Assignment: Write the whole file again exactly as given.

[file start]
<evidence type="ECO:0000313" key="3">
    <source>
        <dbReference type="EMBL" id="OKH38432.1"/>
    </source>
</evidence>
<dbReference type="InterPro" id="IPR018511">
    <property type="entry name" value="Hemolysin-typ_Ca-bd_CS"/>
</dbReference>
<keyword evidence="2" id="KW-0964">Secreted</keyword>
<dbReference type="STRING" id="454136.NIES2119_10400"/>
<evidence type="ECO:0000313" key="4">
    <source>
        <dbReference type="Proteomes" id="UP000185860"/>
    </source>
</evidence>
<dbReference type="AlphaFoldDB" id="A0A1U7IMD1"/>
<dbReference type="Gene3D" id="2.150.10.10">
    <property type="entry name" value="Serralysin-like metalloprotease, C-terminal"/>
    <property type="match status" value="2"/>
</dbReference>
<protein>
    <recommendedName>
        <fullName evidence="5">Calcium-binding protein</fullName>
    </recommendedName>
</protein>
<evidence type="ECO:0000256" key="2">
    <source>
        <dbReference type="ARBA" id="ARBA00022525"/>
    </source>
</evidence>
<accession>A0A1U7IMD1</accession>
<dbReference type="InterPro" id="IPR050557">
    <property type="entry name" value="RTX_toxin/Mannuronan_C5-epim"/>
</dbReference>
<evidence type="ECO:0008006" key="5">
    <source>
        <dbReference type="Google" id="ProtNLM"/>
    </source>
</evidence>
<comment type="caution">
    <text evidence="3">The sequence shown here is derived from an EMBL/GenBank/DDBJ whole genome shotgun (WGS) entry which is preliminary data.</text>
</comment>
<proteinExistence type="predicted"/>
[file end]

<evidence type="ECO:0000313" key="3">
    <source>
        <dbReference type="EMBL" id="OKH38432.1"/>
    </source>
</evidence>
<dbReference type="InterPro" id="IPR018511">
    <property type="entry name" value="Hemolysin-typ_Ca-bd_CS"/>
</dbReference>
<keyword evidence="2" id="KW-0964">Secreted</keyword>
<dbReference type="STRING" id="454136.NIES2119_10400"/>
<evidence type="ECO:0000313" key="4">
    <source>
        <dbReference type="Proteomes" id="UP000185860"/>
    </source>
</evidence>
<dbReference type="AlphaFoldDB" id="A0A1U7IMD1"/>
<dbReference type="Gene3D" id="2.150.10.10">
    <property type="entry name" value="Serralysin-like metalloprotease, C-terminal"/>
    <property type="match status" value="2"/>
</dbReference>
<protein>
    <recommendedName>
        <fullName evidence="5">Calcium-binding protein</fullName>
    </recommendedName>
</protein>
<evidence type="ECO:0000256" key="2">
    <source>
        <dbReference type="ARBA" id="ARBA00022525"/>
    </source>
</evidence>
<accession>A0A1U7IMD1</accession>
<dbReference type="InterPro" id="IPR050557">
    <property type="entry name" value="RTX_toxin/Mannuronan_C5-epim"/>
</dbReference>
<evidence type="ECO:0008006" key="5">
    <source>
        <dbReference type="Google" id="ProtNLM"/>
    </source>
</evidence>
<comment type="caution">
    <text evidence="3">The sequence shown here is derived from an EMBL/GenBank/DDBJ whole genome shotgun (WGS) entry which is preliminary data.</text>
</comment>
<proteinExistence type="predicted"/>